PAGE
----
In today’s news: September 24, 2014: “Chad becomes 37th African state to seek ban on homosexuality”
In Canada, LGBT rights are some of the most advanced in the world. Our children will be relatively safe in this country, no matter what their sexual orientation or gender identity. But, this has not always been the case, and in many places around the world, homosexuality continues to be a crime, sometimes punishable by death. But, when it comes to LGBT rights, “the times, they are a-changin’.” And, they are a-changin’ quickly.
With these changing times come changes in the way we explain the world to our children. I was fortunate to be raised in a family that believed in equality and respect for all people, so I am happy to see these values reflected in Canadian policies. My husband and I have always made a concerted effort to explain to our children that marriage is a union between two people who love each other, period. We refuse to use words like “normal.” But, we will also need to teach them the harsh realities of the world. Same-sex marriage is not legal in most countries. Some countries are even creating stricter laws against homosexuality. There are still parents who disown their gay children and bullying still happens….a lot.
When I was a teenager, Ellen shocked the world by coming out on television. It was a time when offensive phrases like “that’s so gay” were thrown about with reckless abandon. It was a time when my health teacher got angry at the class and refused to answer when she read the anonymously submitted question: “How do gay people have sex?”
I like to think that these things have changed, but I’m not sure how much they have. Our provincial government has stalled on implementing a new sex education curriculum, as the old one is very outdated. There is still substantial resistance from a number of parents who would prefer their children not learn about diverse types of families, or how to help fight homophobia. Children are obviously already exposed to many messages through the media. Popular television shows have done a lot to “normalize” different types of relationships. However, children also see a lot of violence, hate and fear.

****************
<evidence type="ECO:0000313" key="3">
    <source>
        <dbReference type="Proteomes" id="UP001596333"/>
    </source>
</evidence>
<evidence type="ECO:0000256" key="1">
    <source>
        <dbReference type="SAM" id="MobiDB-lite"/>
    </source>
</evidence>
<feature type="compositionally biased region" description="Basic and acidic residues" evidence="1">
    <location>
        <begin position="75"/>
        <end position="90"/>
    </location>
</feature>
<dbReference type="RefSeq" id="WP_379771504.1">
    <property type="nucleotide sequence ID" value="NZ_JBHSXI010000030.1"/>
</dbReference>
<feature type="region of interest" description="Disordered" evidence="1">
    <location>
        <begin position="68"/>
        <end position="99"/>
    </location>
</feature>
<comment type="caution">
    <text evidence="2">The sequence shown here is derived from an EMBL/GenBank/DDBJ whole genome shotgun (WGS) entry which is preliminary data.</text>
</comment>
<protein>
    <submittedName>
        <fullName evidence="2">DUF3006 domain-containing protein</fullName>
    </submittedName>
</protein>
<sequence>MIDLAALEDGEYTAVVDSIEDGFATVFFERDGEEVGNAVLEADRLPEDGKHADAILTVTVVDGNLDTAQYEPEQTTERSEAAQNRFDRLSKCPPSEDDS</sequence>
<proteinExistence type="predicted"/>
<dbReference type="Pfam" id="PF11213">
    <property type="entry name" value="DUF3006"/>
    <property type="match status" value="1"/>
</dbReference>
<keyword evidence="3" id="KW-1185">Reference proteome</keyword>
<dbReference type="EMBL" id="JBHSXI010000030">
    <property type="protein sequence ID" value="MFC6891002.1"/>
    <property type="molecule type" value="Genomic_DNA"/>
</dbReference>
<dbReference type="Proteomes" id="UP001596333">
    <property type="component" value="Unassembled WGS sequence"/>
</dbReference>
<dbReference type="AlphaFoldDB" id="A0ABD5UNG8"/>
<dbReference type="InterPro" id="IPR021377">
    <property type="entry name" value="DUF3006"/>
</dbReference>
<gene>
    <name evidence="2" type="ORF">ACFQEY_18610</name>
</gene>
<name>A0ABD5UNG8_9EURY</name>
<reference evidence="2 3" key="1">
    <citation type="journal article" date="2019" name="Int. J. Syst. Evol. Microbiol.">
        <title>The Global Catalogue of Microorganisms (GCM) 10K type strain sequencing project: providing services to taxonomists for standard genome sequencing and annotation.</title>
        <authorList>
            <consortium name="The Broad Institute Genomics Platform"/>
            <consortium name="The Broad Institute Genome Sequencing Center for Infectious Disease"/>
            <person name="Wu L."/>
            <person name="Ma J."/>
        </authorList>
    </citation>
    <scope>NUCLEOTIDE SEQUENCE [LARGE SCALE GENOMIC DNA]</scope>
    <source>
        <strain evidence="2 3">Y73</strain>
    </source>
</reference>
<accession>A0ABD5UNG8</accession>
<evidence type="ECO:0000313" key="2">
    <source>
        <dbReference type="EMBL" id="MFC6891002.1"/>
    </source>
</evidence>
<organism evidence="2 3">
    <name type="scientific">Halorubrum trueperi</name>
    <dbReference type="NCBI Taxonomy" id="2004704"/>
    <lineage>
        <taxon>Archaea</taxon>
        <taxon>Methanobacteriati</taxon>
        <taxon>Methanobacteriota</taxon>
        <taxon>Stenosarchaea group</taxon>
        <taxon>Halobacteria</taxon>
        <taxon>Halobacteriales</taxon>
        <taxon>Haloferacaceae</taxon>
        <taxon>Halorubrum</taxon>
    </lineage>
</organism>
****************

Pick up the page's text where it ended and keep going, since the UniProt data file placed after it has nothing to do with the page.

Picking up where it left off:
We can’t rely on the schools or the media to send the right messages. I want my children to have a broad definition of family and to live in a world where same sex couples can hold hands in public without a second thought. I want them to believe that “coming out” is no longer a necessity because the closet never existed in the first place. We still have a long way to go. But, we are one of the first generations who can proudly teach our children a new definition of marriage. These are new lessons. These definitions weren’t in my school curricula, the shows I watched growing up or the books I read. We must come up with our own ways of teaching this information.
I still stumble over definitions. Recently, I was speaking with someone about a common acquaintance who is transsexual. When I knew this person, he was male, and now she is female. I struggled with pronouns, and was embarrassed by my awkwardness. This makes me wonder what kind of example I can possibly set for my kids. Even while writing this post, I kept wondering: “Should I be using LGBTQ instead of LGBT now?” “Am I using the correct terms?” But, while I may stumble, I have to hope that my intentions come through.
Last week, I read an online article about a family where both parents were transsexual. They were discussing how they would reveal this information to their children. Too many of the comments that followed the article were hateful, ignorant, and some, downright shocking. Living, as I do, in a bubble of liberal family, neighbours and friends, I am shocked when I encounter attitudes like this.
At various points in my life, I have had gay neighbours, roommates and friends. It always makes me sad that when people I meet “come out” to me, there is a wariness in their eyes as they wait for a response. You can always tell that they have been burned one too many times.
I applaud those of you who fight for LGBT rights, from youth leading gay-straight alliances in local high schools, to stable, loving, same-sex families hoping to adopt children in Utah, to those facing the death penalty for “homosexual acts” in the Middle East. I hope you know how many of us are standing behind you, trying to raise a generation that thinks about love in a new, more inclusive way.
Our job is not finished until blog posts such as this one no longer make sense.
Love is love.
“It takes no compromise to give people their rights…it takes no money to respect the individual. It takes no political deal to give people freedom. It takes no survey to remove repression.”
― Harvey Milk